Work Hard and Be Kind Part 2: Be Kind

“It’s simple: work hard and be kind.”

Chris was the first person to introduce this mantra to me. This algorithm may be the closest thing to a ‘secret to success,’ and in my experience the artists who employ it build successful careers. You can read Part 1: Work Hard here. 

When I hear most people say, “be nice to everyone” they usually follow it up with an anecdote about the industry being small and you never know who a job can come from. While that is absolutely true (I’ll spare you my anecdotes), obtaining future work from good professional relationships should be a biproduct of being kind, not the main motivation. And people can feel the difference.

What comes out of our mouths sticks with people. Flippant hurtful remarks that we may never think twice about can churn around in a person’s psyche, on a conscious or subconscious level, for years or even decades. Like if you had friends who casually made fun of your appearance and it made you self-conscious about your own smile in photographs indefinitely… just a hypothetical.

In The Body Keeps the Score: Brain, Mind, and Body in the Healing of Trauma, Bessel van der Kolk writes about how the trauma that we experience, stays in our bodies – that on a conscious or subconscious level, we carry with us the hurt we experience in this world. 

“People can learn to control and change their behavior, but only if they feel safe enough to experiment with new solutions. The body keeps the score: If trauma is encoded in heartbreaking and gut-wrenching sensations, then our first priority is to help people move out of fight-or-flight states, reorganize their perception of danger, and manage relationships.”

Bessel van der Kolk

Our words are a powerful tool to help heal each other from the hurt we accumulate in this world. Chris seemed to inherently know this. He knew that in life and especially when working as artists. As the classic Meisner quote states, “Acting is the ability to behave absolutely truthfully under the imaginary circumstances.” It’s vulnerable to be truthful and authentic. When that personal part of ourselves that we present is belittled, degraded or “negged,” we internalize it. Those words stick with us whether the perpetrator believes it or not, and whether we believe it or not. We withdraw, and we take a step further from reaching our best potential. 

Chris got the best out of people because he was always helping them move a step closer to their potential through kind language. And because kindness is also action and not just words, he helped people remove personal blocks through specific exercises as well as consistently offered people opportunities they would otherwise think they’re unworthy of. Kindness is crucial to collaboration and collaboration is crucial to creating magic*.  

The late Thích Nhất Hạnh beautifully writes about the importance of kind language in his book, The Art of Communication.

“Nothing can survive without food. Everything we consume acts either to heal us or to poison us. We tend to think of nourishment only as what we take in through our mouths, but what we consume with our eyes, our ears, our noses, our tongues, and our bodies is also food. The conversations going on around us, and those we participate in, are also food. Are we consuming and creating the kind of food that is healthy for us and helps us grow? When we say something that nourishes us and uplifts the people around us, we are feeding love and compassion. When we speak and act in a way that causes tension and anger, we are nourishing violence and suffering.”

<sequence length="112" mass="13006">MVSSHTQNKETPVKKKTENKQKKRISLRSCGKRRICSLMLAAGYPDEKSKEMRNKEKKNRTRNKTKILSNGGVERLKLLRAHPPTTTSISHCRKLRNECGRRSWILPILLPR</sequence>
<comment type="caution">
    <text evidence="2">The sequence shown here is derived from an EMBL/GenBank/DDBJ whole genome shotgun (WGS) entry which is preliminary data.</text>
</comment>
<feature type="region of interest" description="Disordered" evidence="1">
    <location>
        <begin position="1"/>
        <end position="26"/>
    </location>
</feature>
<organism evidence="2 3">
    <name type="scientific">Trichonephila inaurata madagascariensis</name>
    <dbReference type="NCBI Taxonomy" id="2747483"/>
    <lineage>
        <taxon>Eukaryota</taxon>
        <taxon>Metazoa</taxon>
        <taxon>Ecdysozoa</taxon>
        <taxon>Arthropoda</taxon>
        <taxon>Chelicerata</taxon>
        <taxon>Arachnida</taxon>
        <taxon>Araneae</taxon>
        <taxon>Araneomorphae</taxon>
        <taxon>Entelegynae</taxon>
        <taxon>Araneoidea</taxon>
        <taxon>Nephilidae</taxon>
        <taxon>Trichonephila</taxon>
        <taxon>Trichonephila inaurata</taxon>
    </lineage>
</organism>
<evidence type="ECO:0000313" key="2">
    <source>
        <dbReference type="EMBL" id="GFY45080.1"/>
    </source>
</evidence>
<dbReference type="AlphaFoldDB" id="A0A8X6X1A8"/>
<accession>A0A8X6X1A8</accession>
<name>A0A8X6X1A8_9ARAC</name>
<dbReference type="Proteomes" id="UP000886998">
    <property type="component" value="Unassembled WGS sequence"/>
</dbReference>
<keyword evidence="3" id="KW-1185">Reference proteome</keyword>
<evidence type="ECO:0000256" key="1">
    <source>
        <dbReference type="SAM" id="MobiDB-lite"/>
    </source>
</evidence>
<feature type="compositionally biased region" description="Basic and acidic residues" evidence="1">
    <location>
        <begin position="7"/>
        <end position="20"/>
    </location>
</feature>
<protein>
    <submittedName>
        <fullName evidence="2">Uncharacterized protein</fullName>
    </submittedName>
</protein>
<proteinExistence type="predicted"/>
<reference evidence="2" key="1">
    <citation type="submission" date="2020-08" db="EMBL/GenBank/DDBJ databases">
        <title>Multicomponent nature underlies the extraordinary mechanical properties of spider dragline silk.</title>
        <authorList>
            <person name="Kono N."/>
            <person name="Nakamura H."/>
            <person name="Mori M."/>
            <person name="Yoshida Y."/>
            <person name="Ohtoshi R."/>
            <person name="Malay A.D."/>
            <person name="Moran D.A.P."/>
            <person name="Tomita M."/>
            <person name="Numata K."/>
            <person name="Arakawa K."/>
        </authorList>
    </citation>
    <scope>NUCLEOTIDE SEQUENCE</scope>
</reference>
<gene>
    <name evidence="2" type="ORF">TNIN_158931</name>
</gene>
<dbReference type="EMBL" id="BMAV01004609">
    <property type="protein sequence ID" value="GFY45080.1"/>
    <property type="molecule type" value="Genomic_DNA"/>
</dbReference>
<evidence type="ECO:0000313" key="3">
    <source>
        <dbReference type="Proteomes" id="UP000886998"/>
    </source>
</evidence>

Thích Nhất Hạnh, The Art of Communication

What we say, post, tweet, text or write either nourish love or poison. If our thoughts and words shape our reality, when we want to change something about our life, reviewing what we are nourishing on daily basis with our words is a great place to start. 

Every rehearsal with Chris was a masterclass in how to create a positive, safe, supportive atmosphere where everyone was valued and where everyone was comfortable to be themselves. And I’ve always noticed that the interpersonal interactions of a collaborative group follow the tone that the leader sets. 

What is not lost on me is how much effort it takes to create this environment. Chris’ thousands of hours of education in collaborative work aside, it required planning exercises that would get our group to this free space. It also required that he participated fully with the group, demonstrating he was willing to get just as uncomfortable as he was asking us to get. It took being intentional with every word; with the way feedback was given, the way he responded to people’s questions/fears/challenges. It took knowing when and how to push someone to be better. And most importantly it took setting the ego aside and focusing on what the group needed.  

I can recall times where I mentioned something that happened in rehearsal that I thought conflicted with where Chris was trying to steer the creative ship so to speak, and he would often explain… over a double-double and a diet coke or a Betos burrito and a diet coke or a diet coke and a diet coke… how it was more important to have someone buy-in to the process and give it their all than to get exactly what he thought was best. That releasing the need to get his idea often led to something no one person could have created on their own. I think anyone who participated in a show with Chris or even saw one of his shows can testify to the validity of this approach.